//a turbofan gets most of its thrust from the bypass, so it doesn't matter much whether you spin it by burning fuel or with an electric motor.//   

       There is a slight snag. As far as I can work out, 1 747 engine at cruise is about 18MW of propulsive power. 25,000 horsepower or so. Even a 90% efficient electric motor is going to generate 10% of that as heat. With the best will in the world, it's going to be impossible to reject that heat from something as dense as a motor at the low temperatures the magnets can handle. Jet engines get around it by being inherently high-temperature tolerant.   

       This is OK though. We don't need 2 huge engines. You could easily have 20 smaller units, and take advantage of propeller/prop-fan efficiency gains. Large numbers of smaller units keeps diameter, and therefore tip speed down. Supersonic tips are noisy and inefficient. Small units could be built into the wing and used in creative ways to increase lift through whole-wing blown flaps and the like. Control surfaces could be eliminated and functionally replaced by differential thrust.   

       Some thrust units could be closed off, eliminating drag during cruise. Better yet, some energy harvesting could be done during the descent phase when losing energy quickly is a real advantage (see the Hawker Siddeley Trident/C17).
bs0u0155, Jul 03 2019
  

       // Jet engines get around it by being inherently high- temperature tolerant.// That is a good point. On the other hand, modern jet engines are the result of decades of metallurgical tweaking. With a similar effort, we ought to be able to make magnets that will take a bit of heat. Plus not all electric motors rely on permanent magnets.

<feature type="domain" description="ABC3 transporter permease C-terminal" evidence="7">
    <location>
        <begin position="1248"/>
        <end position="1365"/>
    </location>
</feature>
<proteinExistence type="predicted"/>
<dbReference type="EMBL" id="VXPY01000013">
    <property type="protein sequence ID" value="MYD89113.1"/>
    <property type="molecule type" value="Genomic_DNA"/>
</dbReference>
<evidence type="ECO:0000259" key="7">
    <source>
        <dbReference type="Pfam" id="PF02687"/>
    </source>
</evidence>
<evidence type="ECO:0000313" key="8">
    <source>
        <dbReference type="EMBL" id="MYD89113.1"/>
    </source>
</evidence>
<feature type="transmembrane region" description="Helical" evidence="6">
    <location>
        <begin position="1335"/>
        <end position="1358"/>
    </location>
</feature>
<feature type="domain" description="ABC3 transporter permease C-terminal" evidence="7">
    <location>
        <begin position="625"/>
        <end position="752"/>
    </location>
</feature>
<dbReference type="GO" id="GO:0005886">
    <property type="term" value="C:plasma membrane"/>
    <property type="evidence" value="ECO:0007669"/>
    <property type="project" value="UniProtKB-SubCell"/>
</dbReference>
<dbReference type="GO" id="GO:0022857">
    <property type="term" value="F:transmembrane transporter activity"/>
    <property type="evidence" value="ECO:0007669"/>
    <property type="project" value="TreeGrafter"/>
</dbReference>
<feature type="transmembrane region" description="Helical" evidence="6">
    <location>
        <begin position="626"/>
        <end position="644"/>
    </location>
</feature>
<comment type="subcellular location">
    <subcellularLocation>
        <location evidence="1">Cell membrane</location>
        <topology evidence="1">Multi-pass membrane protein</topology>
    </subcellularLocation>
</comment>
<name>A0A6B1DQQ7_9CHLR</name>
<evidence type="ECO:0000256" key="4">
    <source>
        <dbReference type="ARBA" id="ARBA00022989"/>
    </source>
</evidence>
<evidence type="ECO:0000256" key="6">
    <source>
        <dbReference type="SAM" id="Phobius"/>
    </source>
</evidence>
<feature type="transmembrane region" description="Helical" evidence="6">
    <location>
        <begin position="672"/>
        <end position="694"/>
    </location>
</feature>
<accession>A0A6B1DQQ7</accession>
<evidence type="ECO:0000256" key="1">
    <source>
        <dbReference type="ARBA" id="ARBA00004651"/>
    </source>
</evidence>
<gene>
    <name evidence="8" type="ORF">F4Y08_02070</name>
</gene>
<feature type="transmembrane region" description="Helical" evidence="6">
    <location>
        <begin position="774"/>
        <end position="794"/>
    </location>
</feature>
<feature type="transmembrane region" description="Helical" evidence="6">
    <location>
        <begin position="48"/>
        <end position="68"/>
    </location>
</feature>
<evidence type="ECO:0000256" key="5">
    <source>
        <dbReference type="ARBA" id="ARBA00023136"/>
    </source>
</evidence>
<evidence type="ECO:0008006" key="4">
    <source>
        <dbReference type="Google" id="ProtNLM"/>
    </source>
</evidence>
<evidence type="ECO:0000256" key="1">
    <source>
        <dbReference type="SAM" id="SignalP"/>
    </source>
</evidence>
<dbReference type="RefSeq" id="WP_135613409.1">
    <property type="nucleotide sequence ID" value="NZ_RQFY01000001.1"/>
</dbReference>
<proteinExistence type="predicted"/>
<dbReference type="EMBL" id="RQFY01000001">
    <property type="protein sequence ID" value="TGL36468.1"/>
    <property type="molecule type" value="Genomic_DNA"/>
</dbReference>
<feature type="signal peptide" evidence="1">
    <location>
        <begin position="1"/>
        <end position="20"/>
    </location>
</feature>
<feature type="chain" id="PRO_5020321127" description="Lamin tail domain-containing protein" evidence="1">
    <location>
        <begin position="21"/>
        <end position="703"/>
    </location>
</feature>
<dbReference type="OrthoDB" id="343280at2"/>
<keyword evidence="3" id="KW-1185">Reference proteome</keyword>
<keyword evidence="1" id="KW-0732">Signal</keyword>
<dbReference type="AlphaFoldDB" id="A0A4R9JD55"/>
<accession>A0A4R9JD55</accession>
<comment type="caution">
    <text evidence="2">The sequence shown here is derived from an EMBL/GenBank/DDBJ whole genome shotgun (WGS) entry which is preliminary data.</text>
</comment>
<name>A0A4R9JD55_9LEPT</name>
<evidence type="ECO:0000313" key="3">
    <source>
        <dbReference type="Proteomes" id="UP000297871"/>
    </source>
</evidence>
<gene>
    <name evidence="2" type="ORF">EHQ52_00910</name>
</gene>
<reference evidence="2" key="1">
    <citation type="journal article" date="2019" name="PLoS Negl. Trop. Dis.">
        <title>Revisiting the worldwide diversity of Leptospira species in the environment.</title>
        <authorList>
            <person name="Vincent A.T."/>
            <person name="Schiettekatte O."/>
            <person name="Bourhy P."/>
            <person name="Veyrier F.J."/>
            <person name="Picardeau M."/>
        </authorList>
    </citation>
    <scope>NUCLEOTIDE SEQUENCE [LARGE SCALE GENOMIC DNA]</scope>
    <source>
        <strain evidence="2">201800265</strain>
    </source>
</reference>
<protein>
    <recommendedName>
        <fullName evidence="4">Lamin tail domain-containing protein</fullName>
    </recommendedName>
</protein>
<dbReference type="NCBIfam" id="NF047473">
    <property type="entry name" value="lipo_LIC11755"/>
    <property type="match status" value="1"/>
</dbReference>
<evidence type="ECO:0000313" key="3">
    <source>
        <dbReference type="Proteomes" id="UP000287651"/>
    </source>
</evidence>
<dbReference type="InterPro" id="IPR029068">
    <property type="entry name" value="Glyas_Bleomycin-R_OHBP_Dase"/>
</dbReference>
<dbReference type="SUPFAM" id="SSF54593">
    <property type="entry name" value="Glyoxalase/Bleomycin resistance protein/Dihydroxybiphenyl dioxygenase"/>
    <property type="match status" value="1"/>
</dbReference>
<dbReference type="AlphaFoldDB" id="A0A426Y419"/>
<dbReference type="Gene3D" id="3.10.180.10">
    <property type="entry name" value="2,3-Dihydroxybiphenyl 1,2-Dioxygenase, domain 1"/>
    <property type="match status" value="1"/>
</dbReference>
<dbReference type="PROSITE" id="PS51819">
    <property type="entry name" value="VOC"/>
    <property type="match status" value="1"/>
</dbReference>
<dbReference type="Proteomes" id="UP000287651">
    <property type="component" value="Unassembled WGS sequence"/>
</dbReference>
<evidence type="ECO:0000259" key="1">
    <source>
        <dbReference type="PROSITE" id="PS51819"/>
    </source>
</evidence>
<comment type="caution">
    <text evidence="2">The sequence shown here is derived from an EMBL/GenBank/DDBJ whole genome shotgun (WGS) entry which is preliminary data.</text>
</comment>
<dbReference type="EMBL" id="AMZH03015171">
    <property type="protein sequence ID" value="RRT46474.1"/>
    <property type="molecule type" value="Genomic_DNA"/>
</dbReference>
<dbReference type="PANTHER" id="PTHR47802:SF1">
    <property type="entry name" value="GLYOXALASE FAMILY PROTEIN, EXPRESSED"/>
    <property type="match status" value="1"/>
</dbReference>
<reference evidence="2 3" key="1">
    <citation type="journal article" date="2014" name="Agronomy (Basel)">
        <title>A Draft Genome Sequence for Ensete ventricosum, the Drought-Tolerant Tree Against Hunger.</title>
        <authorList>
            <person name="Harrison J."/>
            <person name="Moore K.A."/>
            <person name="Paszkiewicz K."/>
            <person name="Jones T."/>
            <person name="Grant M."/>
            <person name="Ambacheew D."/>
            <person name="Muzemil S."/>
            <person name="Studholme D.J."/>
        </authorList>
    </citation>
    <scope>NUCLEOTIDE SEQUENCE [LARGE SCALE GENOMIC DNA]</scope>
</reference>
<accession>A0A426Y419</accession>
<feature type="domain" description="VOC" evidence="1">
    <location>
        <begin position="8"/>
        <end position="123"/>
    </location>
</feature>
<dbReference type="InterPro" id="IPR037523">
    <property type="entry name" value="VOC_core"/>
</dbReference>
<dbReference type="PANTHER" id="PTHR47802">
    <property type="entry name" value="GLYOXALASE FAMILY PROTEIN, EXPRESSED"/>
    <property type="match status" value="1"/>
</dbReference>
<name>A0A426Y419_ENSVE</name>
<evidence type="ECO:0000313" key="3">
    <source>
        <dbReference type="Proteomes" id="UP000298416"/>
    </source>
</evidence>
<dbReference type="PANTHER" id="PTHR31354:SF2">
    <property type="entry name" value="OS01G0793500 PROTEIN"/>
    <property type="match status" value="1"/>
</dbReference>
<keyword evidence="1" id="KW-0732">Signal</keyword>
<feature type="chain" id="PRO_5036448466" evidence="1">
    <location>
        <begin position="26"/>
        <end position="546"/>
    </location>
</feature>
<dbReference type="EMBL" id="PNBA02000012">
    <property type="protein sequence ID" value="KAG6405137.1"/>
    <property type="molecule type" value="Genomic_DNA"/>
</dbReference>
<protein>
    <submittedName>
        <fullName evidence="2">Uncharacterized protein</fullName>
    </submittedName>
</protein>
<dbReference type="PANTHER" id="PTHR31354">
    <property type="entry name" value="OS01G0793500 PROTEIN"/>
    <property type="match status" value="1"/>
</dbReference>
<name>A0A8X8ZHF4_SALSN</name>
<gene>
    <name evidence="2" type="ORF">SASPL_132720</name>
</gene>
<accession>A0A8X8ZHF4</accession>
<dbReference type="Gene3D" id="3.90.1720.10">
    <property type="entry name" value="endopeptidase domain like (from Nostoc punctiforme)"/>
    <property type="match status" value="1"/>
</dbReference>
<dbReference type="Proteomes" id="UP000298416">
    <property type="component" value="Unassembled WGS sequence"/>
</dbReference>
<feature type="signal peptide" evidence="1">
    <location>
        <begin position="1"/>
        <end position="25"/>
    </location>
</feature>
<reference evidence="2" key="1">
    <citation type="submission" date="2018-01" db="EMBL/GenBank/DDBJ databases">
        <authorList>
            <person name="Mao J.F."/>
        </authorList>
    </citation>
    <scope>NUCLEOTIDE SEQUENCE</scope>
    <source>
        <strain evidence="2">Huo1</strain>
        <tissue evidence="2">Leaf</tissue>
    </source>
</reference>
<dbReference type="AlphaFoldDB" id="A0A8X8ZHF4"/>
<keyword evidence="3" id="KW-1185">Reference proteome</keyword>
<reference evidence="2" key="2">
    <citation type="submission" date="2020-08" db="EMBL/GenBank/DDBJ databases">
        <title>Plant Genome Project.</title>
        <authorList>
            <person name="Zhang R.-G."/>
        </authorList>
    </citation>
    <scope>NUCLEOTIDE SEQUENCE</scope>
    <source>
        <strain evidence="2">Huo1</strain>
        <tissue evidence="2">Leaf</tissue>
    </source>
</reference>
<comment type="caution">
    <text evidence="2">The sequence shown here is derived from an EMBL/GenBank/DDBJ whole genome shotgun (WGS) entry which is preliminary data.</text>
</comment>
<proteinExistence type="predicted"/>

MaxwellBuchanan, Jul 03 2019
  

       //magnets that will take a bit of heat. Plus not all electric motors rely on permanent magnets.//   

       Depending on how hot you want to get, the Curie point stops permanent magnets at ~1000K, ruling those. I had to learn quite a lot about magnetism to understand how it operates with temperature. I'm still largely a moron on the subject, but it hit me pretty hard that the magnetic field of the Earth isn't anything to do with it being mostly Iron, it's above the Curie point by a lot, so it's really about the movement of charge. Iron's got bugger all to do with it, it could be copper or gold. I need to have a word with whoever it was that taught me physical geography.   

       Anyhow, you'd think that any charge would disipate in a liquid metal, to the point where it moving material wouldn't have any real bearing. As it happens, the resistivity of stuff goes up a lot with temperature, usually linearly, but it's all over the place. That has problems with induction motors at high temperatures. You only need a few hundred K to double the resistance in your aircraft motor.   

       That's actually a serious issue, we know battery density can't approach kerosene by a long shot, but I'm not sure people realize that there's a power density limit, cooling a rotor spinning at 50-200,000 rpm isn't trivial. You can make the motor superconducting, perhaps, but then there's a magnetic field density limit, I'm not sure how far away that is from practical applications though.
bs0u0155, Jul 17 2019